This review brings together evidence from a diverse field of methods for investigating sex differences in language processing. Differences are found in certain language-related deficits, such as stuttering, dyslexia, autism and schizophrenia. Common to these is that language problems may follow from, rather than cause the deficit. Large studies have been conducted on sex differences in verbal abilities within the normal population, and a careful reading of the results suggests that differences in language proficiency do not exist. Early differences in language acquisition show a slight advantage for girls, but this gradually disappears. A difference in language lateralization of brain structure and function in adults has also been suggested, perhaps following size differences in the corpus callosum. Neither of these claims is substantiated by evidence. In addition, overall results from studies on regional grey matter distribution using voxel-based morphometry, indicate no consistent differences between males and females in language related cortical regions. Language function in Wada-tests, aphasia, and in normal aging also fails to show sex differentiation.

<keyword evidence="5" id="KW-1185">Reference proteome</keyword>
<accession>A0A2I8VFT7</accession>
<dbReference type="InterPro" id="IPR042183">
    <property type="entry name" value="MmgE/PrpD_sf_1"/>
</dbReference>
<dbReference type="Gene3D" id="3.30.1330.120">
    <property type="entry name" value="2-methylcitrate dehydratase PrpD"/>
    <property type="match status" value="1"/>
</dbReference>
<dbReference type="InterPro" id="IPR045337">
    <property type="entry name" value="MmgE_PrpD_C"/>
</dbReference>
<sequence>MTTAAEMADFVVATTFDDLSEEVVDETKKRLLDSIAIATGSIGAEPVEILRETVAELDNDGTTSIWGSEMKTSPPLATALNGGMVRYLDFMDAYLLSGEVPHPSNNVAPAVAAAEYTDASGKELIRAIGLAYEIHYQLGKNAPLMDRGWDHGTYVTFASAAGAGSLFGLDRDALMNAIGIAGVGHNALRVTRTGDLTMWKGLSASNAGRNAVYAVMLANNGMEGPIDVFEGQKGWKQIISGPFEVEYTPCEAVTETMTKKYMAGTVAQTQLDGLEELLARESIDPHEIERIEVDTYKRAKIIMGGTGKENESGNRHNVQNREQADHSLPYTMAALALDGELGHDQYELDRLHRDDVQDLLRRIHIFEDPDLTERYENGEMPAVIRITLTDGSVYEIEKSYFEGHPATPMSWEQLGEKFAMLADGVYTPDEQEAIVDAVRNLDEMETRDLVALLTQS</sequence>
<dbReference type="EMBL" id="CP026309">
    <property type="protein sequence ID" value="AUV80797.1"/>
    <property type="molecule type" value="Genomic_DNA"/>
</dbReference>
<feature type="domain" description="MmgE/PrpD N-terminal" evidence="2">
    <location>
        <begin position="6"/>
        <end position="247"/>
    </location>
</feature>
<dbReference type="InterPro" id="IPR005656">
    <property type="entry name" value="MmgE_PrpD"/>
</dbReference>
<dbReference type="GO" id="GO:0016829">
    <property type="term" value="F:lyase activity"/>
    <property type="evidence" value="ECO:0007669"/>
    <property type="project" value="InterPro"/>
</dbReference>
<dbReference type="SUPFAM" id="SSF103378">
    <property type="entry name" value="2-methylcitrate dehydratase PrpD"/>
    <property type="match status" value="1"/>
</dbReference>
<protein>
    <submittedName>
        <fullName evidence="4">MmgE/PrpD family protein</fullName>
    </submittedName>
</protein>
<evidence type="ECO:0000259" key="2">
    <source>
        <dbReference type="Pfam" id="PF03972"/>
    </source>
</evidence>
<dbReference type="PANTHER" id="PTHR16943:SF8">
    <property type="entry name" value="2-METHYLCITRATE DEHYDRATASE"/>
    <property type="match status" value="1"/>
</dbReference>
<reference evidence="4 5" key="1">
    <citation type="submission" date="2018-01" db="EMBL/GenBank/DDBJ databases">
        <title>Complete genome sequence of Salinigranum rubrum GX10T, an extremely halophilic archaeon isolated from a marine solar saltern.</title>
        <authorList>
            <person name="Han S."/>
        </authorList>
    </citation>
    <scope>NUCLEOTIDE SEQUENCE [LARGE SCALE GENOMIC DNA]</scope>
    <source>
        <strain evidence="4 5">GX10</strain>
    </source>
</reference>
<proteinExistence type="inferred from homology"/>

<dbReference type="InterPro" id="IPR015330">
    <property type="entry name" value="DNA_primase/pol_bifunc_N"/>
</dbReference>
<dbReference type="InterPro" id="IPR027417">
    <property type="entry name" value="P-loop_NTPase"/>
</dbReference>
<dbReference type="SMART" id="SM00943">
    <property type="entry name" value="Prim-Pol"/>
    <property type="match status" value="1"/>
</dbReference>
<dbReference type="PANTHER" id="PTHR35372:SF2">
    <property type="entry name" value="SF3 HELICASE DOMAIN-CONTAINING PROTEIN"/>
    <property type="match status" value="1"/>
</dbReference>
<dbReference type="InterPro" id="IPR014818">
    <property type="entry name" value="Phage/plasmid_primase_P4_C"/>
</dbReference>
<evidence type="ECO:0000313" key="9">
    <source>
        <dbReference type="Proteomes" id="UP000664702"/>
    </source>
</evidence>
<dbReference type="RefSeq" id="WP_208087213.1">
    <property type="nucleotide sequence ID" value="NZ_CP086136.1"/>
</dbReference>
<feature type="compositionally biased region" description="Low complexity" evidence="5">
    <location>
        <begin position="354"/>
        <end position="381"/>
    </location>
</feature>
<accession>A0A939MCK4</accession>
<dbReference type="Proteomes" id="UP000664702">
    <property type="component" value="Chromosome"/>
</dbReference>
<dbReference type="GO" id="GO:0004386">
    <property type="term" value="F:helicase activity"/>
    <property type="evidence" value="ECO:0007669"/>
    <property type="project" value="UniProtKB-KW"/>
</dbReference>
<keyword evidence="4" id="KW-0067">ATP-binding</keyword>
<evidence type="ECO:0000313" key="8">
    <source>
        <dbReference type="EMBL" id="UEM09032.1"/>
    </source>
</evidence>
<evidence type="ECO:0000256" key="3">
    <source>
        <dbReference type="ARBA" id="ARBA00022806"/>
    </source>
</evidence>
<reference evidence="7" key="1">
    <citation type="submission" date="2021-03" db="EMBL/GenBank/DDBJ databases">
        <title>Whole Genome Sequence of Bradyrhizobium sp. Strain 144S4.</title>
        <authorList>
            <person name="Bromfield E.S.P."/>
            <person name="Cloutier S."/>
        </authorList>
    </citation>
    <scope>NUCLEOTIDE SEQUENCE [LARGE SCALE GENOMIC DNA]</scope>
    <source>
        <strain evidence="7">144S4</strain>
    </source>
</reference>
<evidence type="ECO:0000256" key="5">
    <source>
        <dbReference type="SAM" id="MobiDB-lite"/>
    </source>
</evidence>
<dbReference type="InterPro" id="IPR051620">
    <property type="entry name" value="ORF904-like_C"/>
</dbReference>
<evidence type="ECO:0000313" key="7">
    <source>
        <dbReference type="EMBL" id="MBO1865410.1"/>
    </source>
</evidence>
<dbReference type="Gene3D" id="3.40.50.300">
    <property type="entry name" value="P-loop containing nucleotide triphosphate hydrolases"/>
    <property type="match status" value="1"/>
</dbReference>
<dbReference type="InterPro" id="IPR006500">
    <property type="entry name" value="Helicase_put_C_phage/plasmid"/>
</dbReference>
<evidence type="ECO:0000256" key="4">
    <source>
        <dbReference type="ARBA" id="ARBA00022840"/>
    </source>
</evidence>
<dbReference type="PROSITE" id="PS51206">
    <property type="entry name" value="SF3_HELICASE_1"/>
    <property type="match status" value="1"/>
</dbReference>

Brain and Language, 2009, Vol 108, Issue 3, p. 175-183